Neil Wilkinson's honoraria claims questioned by critics

It was supposed to be a part-time job, but Neil Wilkinson routinely claimed 12 to 15-hour work days which led him to rack up exponentially more in honoraria than his health-region counterparts.

Capital Health board chair claimed exponentially more than other board chairs

Critics question the hundreds of thousands of dollars of honoraria claimed by Neil Wilkinson during his six years as Capital Health board chair. (File photo)

It was supposed to be a part-time job, but during his tenure as Capital Health board chair, Neil Wilkinson routinely claimed 12 to 15-hour work days which led him to rack up exponentially more in honoraria than his health-region counterparts.

After Capital Health was folded into what is now Alberta Health Services (AHS), Wilkinson, a well-known Conservative party supporter, was chosen by a Tory-dominated committee as the province's ethics commissioner.

Opposition critics say the questionable honoraria claims of Wilkinson, and his party affiliation, highlight the need to reform the current system for appointing independent officers of the legislature.

"It raises serious questions again about the way that people are chosen for these high positions and the oversight and transparency (that exists)," Liberal Leader David Swann said.

In the legislature Thursday, Swann called on Premier Rachel Notley to establish an independent public appointments commission to review candidates for senior roles in the Alberta public service, similar to Ontario's Public Service Secretariat.

Notley said only that her government is committed to reviewing all agencies, boards and commissions in Alberta.

Based on a tip, CBC News obtained through freedom of information the honoraria Wilkinson claimed while he was board chair of Capital Health from April 2002 to May 2008.

The documents show Wilkinson claimed about $450,000 in addition to his expense claims.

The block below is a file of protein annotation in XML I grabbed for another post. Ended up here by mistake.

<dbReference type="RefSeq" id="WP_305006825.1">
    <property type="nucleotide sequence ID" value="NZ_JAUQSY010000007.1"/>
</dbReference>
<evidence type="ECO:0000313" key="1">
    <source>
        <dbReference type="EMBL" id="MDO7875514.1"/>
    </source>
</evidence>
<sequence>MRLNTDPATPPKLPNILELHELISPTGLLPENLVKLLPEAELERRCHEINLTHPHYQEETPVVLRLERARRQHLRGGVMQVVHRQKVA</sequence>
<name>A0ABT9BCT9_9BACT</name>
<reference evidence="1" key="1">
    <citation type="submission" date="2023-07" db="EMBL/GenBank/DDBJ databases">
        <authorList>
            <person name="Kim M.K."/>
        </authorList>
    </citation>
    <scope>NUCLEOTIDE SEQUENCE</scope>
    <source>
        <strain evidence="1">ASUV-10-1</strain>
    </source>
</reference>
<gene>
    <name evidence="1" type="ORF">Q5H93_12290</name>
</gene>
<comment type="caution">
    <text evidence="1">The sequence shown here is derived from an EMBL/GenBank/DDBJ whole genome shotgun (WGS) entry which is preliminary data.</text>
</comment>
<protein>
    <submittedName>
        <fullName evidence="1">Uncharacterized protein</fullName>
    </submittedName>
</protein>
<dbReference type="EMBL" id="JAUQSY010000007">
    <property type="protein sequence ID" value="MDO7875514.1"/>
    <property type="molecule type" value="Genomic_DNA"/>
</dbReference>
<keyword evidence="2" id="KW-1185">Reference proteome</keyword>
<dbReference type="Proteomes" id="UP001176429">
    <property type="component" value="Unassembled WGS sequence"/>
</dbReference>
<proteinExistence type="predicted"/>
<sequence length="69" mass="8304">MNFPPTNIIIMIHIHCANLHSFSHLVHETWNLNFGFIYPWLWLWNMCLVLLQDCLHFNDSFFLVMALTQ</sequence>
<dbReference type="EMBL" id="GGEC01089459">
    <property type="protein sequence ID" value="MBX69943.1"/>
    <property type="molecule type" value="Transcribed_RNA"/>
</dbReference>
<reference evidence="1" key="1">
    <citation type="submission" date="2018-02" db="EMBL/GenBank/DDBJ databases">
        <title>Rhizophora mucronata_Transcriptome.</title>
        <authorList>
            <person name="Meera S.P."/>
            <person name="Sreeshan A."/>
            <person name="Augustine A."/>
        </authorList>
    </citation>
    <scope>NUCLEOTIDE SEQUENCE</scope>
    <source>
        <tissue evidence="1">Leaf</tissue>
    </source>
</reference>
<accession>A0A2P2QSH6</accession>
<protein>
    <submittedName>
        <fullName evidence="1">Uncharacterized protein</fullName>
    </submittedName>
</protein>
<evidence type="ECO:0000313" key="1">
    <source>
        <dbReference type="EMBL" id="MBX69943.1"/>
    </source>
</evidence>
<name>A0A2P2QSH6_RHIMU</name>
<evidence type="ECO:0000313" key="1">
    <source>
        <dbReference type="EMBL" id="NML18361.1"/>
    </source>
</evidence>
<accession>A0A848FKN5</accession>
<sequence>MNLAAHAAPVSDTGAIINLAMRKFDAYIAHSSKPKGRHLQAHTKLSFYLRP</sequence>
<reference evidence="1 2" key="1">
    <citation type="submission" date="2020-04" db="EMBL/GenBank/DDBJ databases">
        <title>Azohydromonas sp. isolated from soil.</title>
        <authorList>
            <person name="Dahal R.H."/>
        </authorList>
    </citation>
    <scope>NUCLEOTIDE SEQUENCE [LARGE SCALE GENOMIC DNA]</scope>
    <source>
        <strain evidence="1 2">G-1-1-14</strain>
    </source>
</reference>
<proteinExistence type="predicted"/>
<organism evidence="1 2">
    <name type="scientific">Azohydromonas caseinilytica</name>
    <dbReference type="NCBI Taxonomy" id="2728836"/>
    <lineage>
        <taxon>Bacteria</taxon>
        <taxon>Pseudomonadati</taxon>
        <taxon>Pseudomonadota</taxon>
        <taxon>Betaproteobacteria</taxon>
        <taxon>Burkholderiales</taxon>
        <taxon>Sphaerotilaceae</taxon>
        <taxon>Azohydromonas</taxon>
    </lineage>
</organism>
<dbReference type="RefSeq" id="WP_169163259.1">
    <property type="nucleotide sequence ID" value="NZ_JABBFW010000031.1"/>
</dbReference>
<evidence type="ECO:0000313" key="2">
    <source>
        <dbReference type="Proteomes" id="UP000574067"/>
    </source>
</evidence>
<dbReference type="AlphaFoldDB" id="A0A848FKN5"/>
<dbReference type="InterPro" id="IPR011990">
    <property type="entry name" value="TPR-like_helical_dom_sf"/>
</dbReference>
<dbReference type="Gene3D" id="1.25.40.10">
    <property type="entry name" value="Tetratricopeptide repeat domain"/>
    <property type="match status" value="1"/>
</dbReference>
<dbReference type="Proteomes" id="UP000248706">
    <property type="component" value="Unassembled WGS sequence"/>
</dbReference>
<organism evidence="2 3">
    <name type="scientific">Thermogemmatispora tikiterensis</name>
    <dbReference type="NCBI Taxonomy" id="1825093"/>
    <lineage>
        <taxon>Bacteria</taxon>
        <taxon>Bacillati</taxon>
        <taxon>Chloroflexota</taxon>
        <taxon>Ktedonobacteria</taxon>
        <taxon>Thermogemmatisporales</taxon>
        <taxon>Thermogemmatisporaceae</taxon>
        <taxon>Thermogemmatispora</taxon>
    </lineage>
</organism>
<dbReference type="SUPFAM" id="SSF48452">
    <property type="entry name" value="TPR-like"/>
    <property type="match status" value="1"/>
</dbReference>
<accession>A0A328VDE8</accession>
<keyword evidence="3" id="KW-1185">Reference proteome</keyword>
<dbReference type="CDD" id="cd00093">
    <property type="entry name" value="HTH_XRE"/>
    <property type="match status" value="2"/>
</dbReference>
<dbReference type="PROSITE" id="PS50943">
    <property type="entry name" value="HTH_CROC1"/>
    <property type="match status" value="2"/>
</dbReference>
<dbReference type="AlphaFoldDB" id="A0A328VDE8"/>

Wilkinson's honoraria was often double or triple that of his counterparts at the other health regions. In fiscal 2007 - 2008, he claimed $96,000 in honoraria.

Wilkinson routinely claimed to have worked days that stretched past 12 hours, with numerous 15-hour days recorded on his monthly honoraria claim sheets. His handwritten claims however, provide little explanation of what work he did during the apparently grueling schedule.

For example, on May 24, 2002, Wilkinson said he worked 15 hours, from 9 a.m. to midnight. His explanation simply reads, "Aboriginal dinner." On Oct. 6, 2003, Wilkinson claimed 9.5 hours for "Staff sod turning MLA". He claimed 14 hours for Sept. 6, 2005. The reason provided? "MLA".

Wildrose finance critic Derek Fildebrandt says there should be a full review of Wilkinson's expense and honoraria claims.​ (John Zazula/CBC News)
"I have a hard time believing that (Wilkinson) would meet with an MLA for 14 hours a day," Wildrose finance critic Derek Fildebrandt said.

"These are unbelievable documents that I don't think anybody would believe are credible," he said.

Wilkinson did not respond to emails to his personal address. He could not be reached by phone.

In an emailed statement, AHS said "many of the expenses incurred by Mr. Wilkinson and (honoraria) amounts claimed would be unacceptable under current Alberta Health Services policies and practices.